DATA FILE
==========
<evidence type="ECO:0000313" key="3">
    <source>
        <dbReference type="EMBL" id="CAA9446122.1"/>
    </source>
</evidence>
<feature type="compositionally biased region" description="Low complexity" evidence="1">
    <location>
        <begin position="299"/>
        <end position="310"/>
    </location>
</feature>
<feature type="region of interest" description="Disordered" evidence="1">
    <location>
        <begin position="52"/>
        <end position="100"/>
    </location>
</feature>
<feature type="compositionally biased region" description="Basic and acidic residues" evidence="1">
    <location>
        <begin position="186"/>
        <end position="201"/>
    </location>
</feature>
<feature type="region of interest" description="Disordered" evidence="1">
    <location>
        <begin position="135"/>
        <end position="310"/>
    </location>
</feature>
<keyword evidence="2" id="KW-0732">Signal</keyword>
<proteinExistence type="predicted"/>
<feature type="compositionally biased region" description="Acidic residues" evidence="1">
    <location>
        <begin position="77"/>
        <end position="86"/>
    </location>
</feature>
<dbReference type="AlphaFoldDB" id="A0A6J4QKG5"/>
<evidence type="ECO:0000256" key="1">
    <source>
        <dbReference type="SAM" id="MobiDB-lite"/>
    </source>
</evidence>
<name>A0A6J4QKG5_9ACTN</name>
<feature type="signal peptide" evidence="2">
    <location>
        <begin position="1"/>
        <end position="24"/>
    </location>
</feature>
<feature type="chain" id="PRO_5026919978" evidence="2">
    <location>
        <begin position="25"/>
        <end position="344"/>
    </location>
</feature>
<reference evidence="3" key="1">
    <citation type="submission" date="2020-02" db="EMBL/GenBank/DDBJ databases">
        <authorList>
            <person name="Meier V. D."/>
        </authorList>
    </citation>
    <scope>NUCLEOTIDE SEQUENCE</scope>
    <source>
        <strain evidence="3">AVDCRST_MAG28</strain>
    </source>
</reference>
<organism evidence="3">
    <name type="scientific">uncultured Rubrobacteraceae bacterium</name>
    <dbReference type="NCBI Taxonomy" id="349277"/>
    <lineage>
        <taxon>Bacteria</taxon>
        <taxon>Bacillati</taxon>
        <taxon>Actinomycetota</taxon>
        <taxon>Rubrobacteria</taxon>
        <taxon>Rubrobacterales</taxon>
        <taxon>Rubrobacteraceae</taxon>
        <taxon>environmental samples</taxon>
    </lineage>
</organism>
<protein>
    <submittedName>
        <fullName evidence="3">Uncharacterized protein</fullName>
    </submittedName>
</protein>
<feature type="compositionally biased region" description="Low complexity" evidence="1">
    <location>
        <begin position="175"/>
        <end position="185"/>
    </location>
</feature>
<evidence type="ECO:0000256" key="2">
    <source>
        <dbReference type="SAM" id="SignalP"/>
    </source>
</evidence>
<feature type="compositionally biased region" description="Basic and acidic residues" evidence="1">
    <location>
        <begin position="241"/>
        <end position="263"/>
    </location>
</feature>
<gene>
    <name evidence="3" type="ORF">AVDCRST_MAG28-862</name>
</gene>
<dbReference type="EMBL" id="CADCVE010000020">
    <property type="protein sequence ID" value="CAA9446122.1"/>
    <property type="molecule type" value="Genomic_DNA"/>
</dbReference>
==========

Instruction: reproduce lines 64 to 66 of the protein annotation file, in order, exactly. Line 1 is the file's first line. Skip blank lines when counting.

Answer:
    <source>
        <strain evidence="3">AVDCRST_MAG28</strain>
    </source>